The BTR006 is a small plastic rectangle just a few millimetres deep (45 x 33 x 8 mm). It has only one button for on/off, an activity LED, a DC power socket and a 3.5 mm audio jack on the end of short lead. It’s a doddle to use: charge up, connect the jack into the 3.5 mm audio socket, pair with smartphone and starting playing music from your smartphone through the audio system. Simples!

Audio quality is perfectly acceptable given that it’s Bluetooth anyway and the receiver successfully paired with every device I tried it with. The receiver supports both Bluetooth 2.1 with both A2DP and AVRCP.

There’s an internal battery that’s good for 12 hours according to the spec, which is probably about right based on my experience. I get a whole week of podcast listening which means somewhere over ten hours based on weekly commute and other travel. Contrary to some reviews, it is possible to charge and use the device at the same time. The confusion arises as connecting the charger does turn off the BTR006, but turning it back on again lets the receiver charge and play at the same time.

One of the best features is that it automatically powers off when the Bluetooth connection is lost for a few minutes so the battery doesn’t run down when the car is parked and not in use. Obviously the receiver has to be turned back on, but that takes seconds to do.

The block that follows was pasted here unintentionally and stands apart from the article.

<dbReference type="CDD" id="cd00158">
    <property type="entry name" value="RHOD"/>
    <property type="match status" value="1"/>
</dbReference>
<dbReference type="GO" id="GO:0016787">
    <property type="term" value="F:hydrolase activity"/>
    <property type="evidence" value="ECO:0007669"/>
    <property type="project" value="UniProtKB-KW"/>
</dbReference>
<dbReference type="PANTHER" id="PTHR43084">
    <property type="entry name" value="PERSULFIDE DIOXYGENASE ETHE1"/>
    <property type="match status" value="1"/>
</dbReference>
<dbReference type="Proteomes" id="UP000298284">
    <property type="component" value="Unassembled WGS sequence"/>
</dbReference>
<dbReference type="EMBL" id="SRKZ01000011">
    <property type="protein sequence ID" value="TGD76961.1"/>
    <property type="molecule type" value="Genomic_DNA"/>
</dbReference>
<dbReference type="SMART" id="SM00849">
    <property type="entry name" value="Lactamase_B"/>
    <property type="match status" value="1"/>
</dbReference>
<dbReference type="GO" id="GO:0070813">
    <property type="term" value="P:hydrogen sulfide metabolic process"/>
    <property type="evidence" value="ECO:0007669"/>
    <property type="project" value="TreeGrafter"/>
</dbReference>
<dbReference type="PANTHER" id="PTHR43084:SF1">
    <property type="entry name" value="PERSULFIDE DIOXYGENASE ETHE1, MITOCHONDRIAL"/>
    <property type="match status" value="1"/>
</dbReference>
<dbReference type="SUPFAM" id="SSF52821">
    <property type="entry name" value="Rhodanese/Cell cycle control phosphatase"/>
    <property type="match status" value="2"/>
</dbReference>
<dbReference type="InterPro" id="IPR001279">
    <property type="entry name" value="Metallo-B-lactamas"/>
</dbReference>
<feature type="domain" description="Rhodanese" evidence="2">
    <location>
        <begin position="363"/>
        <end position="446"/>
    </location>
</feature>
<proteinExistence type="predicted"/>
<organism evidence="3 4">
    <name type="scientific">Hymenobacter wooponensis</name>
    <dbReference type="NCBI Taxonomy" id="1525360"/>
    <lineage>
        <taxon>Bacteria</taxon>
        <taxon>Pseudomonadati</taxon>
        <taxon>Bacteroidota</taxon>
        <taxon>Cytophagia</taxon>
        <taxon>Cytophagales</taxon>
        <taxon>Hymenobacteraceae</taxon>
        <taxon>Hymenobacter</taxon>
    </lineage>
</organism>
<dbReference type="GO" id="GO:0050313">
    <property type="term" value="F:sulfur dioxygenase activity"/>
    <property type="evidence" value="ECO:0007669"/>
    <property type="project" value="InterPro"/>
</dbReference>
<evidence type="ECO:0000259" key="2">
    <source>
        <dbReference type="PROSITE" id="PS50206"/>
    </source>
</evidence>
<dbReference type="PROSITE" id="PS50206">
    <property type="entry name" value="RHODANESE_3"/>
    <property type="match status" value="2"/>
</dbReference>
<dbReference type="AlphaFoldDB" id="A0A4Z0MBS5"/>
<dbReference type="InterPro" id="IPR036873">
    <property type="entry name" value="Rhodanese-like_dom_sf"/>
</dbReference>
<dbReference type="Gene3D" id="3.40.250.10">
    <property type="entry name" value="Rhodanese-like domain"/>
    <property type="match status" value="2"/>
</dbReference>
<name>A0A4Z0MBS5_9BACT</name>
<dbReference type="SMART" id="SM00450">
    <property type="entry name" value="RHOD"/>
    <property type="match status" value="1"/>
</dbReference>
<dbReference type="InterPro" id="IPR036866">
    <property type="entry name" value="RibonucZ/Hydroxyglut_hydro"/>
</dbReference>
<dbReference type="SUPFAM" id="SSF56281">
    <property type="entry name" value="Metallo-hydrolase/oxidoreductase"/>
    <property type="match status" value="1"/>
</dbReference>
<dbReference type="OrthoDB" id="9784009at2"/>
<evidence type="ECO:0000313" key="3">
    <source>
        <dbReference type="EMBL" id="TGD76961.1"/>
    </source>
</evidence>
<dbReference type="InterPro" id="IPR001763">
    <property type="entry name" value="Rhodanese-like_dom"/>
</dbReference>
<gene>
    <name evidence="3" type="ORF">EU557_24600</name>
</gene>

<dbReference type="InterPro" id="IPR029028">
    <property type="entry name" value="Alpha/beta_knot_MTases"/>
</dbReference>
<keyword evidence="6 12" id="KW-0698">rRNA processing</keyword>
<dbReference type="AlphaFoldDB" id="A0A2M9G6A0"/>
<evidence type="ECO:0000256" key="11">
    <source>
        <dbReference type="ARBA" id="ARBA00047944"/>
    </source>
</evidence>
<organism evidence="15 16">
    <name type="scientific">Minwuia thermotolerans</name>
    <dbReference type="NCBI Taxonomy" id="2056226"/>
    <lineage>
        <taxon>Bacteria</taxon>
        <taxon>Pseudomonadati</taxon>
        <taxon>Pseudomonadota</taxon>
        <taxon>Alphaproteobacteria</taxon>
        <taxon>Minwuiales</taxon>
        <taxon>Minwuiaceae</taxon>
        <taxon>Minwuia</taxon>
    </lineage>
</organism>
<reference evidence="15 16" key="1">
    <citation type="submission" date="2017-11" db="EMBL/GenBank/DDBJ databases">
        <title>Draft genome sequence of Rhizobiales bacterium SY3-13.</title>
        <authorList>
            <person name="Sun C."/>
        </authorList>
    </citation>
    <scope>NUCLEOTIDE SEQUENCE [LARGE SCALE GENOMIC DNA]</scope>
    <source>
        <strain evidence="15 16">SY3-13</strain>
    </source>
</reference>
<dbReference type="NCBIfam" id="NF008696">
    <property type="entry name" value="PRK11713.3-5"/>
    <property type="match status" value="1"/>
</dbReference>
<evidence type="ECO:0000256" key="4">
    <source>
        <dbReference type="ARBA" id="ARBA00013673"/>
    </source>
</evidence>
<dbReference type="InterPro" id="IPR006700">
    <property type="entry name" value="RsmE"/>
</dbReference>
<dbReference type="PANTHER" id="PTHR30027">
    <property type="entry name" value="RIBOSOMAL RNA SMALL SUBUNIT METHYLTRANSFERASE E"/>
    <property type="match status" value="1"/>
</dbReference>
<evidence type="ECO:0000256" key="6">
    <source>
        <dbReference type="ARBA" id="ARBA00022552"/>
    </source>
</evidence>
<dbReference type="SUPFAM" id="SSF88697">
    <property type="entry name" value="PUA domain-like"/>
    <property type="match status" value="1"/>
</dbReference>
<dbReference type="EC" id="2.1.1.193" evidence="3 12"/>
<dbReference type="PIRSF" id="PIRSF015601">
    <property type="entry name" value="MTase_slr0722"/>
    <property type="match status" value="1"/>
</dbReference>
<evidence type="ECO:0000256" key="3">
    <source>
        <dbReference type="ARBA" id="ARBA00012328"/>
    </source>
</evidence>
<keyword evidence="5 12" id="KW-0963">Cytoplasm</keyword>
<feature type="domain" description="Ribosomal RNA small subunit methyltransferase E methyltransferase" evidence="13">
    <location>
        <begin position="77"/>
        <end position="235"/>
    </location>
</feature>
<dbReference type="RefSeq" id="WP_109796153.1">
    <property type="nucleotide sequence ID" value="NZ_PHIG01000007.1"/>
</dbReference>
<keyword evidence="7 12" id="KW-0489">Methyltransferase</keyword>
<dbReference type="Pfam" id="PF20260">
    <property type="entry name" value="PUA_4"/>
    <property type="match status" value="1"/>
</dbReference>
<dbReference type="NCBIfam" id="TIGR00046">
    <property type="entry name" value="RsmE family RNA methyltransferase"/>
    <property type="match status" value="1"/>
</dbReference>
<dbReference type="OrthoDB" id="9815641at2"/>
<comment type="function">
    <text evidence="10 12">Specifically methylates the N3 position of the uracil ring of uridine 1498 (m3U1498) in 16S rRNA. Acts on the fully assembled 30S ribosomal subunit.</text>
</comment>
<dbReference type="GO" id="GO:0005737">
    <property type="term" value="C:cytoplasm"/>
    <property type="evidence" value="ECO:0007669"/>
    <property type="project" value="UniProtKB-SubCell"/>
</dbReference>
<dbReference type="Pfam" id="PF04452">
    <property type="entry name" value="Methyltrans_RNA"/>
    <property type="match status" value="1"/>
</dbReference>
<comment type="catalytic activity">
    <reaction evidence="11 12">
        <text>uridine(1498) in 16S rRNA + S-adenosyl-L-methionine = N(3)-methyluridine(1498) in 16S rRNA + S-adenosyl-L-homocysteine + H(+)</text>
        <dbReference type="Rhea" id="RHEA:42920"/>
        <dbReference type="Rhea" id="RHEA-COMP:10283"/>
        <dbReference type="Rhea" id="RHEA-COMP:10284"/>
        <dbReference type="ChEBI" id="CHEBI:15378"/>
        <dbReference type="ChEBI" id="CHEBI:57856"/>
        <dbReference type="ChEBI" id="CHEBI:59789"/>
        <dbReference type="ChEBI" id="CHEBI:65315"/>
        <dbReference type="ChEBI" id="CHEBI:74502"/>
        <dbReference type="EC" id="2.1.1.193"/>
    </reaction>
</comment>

BTR006 Installed in Car with Velcro

Unless there’s a convenient nook or cranny in your vehicle, the BTR006 will hang down from the audio socket, especially as the lead isn’t very long. Of course, the easy solution is to use Velcro, with a small strip on the back of the BTR006 with a matching strip on the dashboard. The BTR006 can be easily detached for charging at home or in the office via the supplied USB charging cable. Here’s what it looks like installed in my car….yes, I probably should have cleaned the dash before taking the picture.

Note that the BTR006 does not have a microphone so it’s not possible to use it for hands-free calls but regardless this is an excellent buy to play music through your car’s audio system via Bluetooth.

Available from Amazon for around £15 or $28 – just search for BTR006. Disclaimer – I bought this device personally.

Audi-Branded IDAPT Charger

Both Todd and I are fans of IDAPT products; our reviews of the i4 and the i1 Eco are elsewhere on GNC. They’re great products that reduce the number of chargers, cables and general clutter lying around the house.

IDAPT has also shied away from only offering their products in black and white, with the i4 available in a raft of finishes, from solid colours through to funky patterns. Admittedly, they cost a bit extra over the black and white versions but at least they’re an option.

Taking this further, I recently noticed that IDAPT has created a few promotional versions in conjunction with Audi. I snapped this one up from ebay last week. Apart from the graphic, it’s a standard i4 universal charger, with three charging points on the top and a USB socket on the side. There’s a second version featuring a rev counter but I’ve not seen one of those at an affordable price.

IDAPT Audi

I subsequently found the Audi Merchandise Shop but the chargers don’t seem to feature there at the moment.

Perhaps IDAPT could offer a version that you could customise yourself, maybe with pictures of your family or similar. For a device that is often on display in a hall or study, it would be a nice touch.